In the heat of the afternoon sun, I squint around to spot you. In the waves of the crowd, I’m frantic to catch a glimpse of your shiny red silk, your little braids flapping as you run. And I see you sprawled on the grass , holding another girl’s hand and lovingly sharing your precious cheese-curls like she was your long lost good friend. Within a span of ten minutes after you disappeared into the milling crowd, how did you forge a friendship so adorable, so simple? Games are played spontaneously, there is laughter and fun, care and concern, and genuine affection as you two call each others name and hold on strong as you flit around the trees, playing hide and seek. How do you do it little one? When did you learn the art of forming friendships? How did you learn such spontaneity of expression, free-flowing emotions that neither constrict nor hold you back? When it’s time to say goodbye, you flash a bright smile, wave your hands and prattle goodbyes, knowing well you may never see this girl again. How do you live in the moment, take in all the wonderful emotions, experience them all to the fullest, and let all of them go like a flutter of pigeons released into the skies? The streams flow in and out of you, pristine and unbridled.
The very same evening, you spot another little girl hiding behind her mom. As I march forward like a wise-old sister trying to connect the two of you, you sprint right ahead of me and grab the little girl’s hand and say, “Do you want to play with my bubbles?” But she wriggles from your grasp, frowns at you, pouts and whines, “No! I don’t want to play!” I alarmingly look at you to erase any lines of hurt, but you persist like you never heard her. You hand over your bubble-blower, rush in and fetch your shiny toys, lay them all on her lap, thrust a few into her hands, show her the swing and the slide, while yanking her towards you and repeating, “Come lets' play!” She cringes and shakes her head, dusting herself off your toys, she shoos you away and bleats, “No!! I don’t want to play with you!” It’s too much for me to witness and I retreat inside.
I remember a time long ago, when I heard those very words and recoiled behind my mom, tears welling in my naive eyes, hurt unhealed to this day. Years of slapping my extended hands have driven me deeper and deeper into my own shell, layers of armor raised to protect myself from anything and everything outside. And today, I am a dull, socially-challenged, verbally-challenged, awkward dunderhead. A snail who pops her head inside on sensing a little poke. As frustrated hands rattle my shell to get me out, I hang on stubbornly to the corners of my existence, hurt doubling. When I finally venture out, I am all alone. I realize that I’m but a speck in the vast Universe of those who are bright and important stars in my Universe. I struggle to let go, to placate myself of all the unrequited love and affection.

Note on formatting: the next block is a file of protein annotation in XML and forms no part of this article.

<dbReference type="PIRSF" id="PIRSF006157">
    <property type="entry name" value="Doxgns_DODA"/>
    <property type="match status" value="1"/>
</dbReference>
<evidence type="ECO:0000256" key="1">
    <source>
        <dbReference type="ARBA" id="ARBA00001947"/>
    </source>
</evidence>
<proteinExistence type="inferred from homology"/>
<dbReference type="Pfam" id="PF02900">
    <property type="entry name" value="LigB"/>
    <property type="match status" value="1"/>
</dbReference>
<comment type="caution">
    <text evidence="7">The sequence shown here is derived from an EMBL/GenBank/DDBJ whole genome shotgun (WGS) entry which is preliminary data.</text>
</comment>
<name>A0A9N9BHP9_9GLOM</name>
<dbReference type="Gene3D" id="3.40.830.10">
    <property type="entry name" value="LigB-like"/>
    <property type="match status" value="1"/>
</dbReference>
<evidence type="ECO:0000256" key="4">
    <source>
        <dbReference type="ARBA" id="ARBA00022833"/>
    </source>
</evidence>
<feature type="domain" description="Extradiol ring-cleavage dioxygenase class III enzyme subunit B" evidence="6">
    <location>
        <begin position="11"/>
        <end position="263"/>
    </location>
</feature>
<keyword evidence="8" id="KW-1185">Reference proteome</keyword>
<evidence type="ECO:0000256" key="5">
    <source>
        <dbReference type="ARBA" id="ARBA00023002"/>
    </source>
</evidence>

I peek outside the window after a few minutes, dreading to see you pursuing a play mate who rejected you, or worse, seeing you run around all by yourself. But there I see both of you, hand in hand, squealing through the garden, tossing the toys in the air, rolling on the grass and laughing as if you were two kindred souls reconnected. The little girl, who moments before wore a frown, now bursts with cheer as she scampers around you, eager to play and listen to your suggestions to chase birds and butterflies. How did you transform her, little one? What magic do you wield to charm and befriend?
Both of us heard the very same words, at the very same age, but you barged ahead to assert yourself and accomplish what you wanted. While I couldn’t, and still cannot. How silly do I look in front of you, mopping about rejection. What am I to do, little one, if both of us are wired differently, if our sensitivity thresholds have been programmed differently? How do I imbibe your frivolous attitude toward such silly rejections? You, my dear, are a survivor. Nobody taught you these subtleties of forming friendships; your instincts are those of the fittest survivors. I watch and try to learn.
The need for recognition and acceptance rankles my peace endlessly, as I neither plod forward nor retreat from rejection. I stand rooted with my pleas, awkwardly wondering if my actions haven’t spoken louder than demonstrative overtures, or spirited words. The harder I try, the faster you slip away. I see you walking away and I wonder yet again, where I went wrong. I teach myself yet again, to let go, to accept and to change for the better. And I’m blessed for the handful of those who choose to be around me, no matter how many times I slip into my hard shell.